This is a perfect example of a cart that can transport aerospace parts from incoming reception to QC inspection or the shop floor. This isn’t doable with welded carts without incurring an extremely long lead time and high costs for engineering design.

Another example of a mobile, customized solution with foam backing at the top and designed slots for parts. The foam backing and material at the base of all three levels protect the bottom of all parts once placed inside the cart.  

Yet another example of a Poka-Yoke system where only right-sized parts fit. These cart examples can easily be used when receiving incoming shipments or transporting parts from one workstation to the next.  

Machining and Manufacturing (Material Handling)

Blank white board

Adopting lean manufacturing is so much more than just streamlining the production process. It’s about using tools like the above TAKT boards or Shadow Boards that are highly-visible repositories of existing work or tasks. These boards are an absolute requirement in lean environments as they allow managers, supervisors, line-side technicians, and operators easy access to vital information.  

The ease of use of tubes and joints means these TAKT boards are always dynamic, never fixed. If changes need to be made to the structure, it can be done in a fraction of the time compared to fixed, welded TAKT boards. This is a sturdy solution that is both scalable and modular.  

The adoption of 5S principles is an essential part of lean environments. The Sort, Straighten, Shine, Standardize, and Sustain ideals of 5S are easily adopted with tube and joint systems.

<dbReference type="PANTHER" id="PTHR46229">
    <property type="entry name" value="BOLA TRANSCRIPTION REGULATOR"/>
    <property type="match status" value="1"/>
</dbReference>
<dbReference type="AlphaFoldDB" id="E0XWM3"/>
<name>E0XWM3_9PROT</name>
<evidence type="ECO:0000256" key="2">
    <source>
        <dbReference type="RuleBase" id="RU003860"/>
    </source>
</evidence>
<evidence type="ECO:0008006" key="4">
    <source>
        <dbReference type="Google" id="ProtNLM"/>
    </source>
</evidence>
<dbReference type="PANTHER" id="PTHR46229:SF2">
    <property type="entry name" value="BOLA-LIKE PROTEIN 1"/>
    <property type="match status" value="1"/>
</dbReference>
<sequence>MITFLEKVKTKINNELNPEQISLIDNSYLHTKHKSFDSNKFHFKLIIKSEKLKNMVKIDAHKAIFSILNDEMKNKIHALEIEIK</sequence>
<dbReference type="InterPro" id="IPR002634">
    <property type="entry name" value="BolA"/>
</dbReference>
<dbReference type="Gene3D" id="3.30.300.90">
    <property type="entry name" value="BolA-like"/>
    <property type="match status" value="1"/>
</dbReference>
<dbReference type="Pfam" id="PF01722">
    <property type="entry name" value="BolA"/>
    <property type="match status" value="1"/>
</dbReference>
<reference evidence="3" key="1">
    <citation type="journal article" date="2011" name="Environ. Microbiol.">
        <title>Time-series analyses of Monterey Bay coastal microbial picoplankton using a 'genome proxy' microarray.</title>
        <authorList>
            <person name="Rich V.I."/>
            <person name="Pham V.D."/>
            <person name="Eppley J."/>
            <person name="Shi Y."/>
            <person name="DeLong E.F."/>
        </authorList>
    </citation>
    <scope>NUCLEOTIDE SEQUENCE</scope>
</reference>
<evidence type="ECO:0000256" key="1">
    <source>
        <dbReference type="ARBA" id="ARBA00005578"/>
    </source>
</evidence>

These principles must be present throughout the manufacturing process, and the structure to the left addresses all these requirements head-on. 

First, every tool has its place with yet another simple Poka-Yoke. Second, ESD-compliant material is used throughout the platform. Third, the highest level provides all the consumables, screws, bolts, and nuts needed during assembly, and finally, the lower-level bin locations are customized to the customer’s bin sizes.  

A customized design of this magnitude isn’t feasible with hand-made or welded structures.  

Customized 5S workstation with ESD-compliant decking.

Flow racks can also be customized to secure specific bin sizes using ESD-compliant materials and mobile casters. Both racks above are portable units that can be positioned immediately in front or outside lean workstations.  

Secured Packaging, Transport, and Unloading 

The ultimate goal is to deliver an integrated aerospace assembly or system that is secure, projected against damage during transport and handling, and that the received system is easy to unload. 

Far too often, companies fail to secure their components during transport properly. They often rely upon crates that allow for too much movement. Parts are then bounced around inside the crate and get damaged.  

Tube and joint systems are used throughout the manufacturing process. However, they’re equally at home being used to safely secure structures, integrated assemblies, and systems.  

The most proactive aerospace companies use the tube and joints to manage material, move critical parts on the shop floor, maximize available floor space, and reduce human errors through Poka Yoke structures.  

They then take it to the next level by custom designing and assembling secure packaging structures that ensure parts, assemblies, components, and systems arrive defect-free.  

The “truck delivery cart” to the left is a perfect example. This unit has multiple layers for easy retrieval of parts. It also includes ESD-compliant material for decking.  

Once these components and systems arrive at their destination, the unloading and transporting of parts are meticulously handled, and the tube and joint structure is moved to the appropriate assembly location. The process starts all over again as the tube and joint packaging structure are sent back to the supplier, and a new system or part is secured using the same structure.  

🚀 Explore the skies with Flexpipe’s aerospace solutions in our latest gallery!

Understanding the Aerospace Supply Chain 

Like all supply chains, the aerospace supply chain has several layers. The first includes Aerospace Primes. These companies are essentially Original Equipment Manufacturers (OEMs). These include manufacturers like Boeing, Airbus, Bombardier, Embraer, and Lockheed Martin, as well as defence contractors like Northrop Grumman, General Dynamics, and Raytheon Company.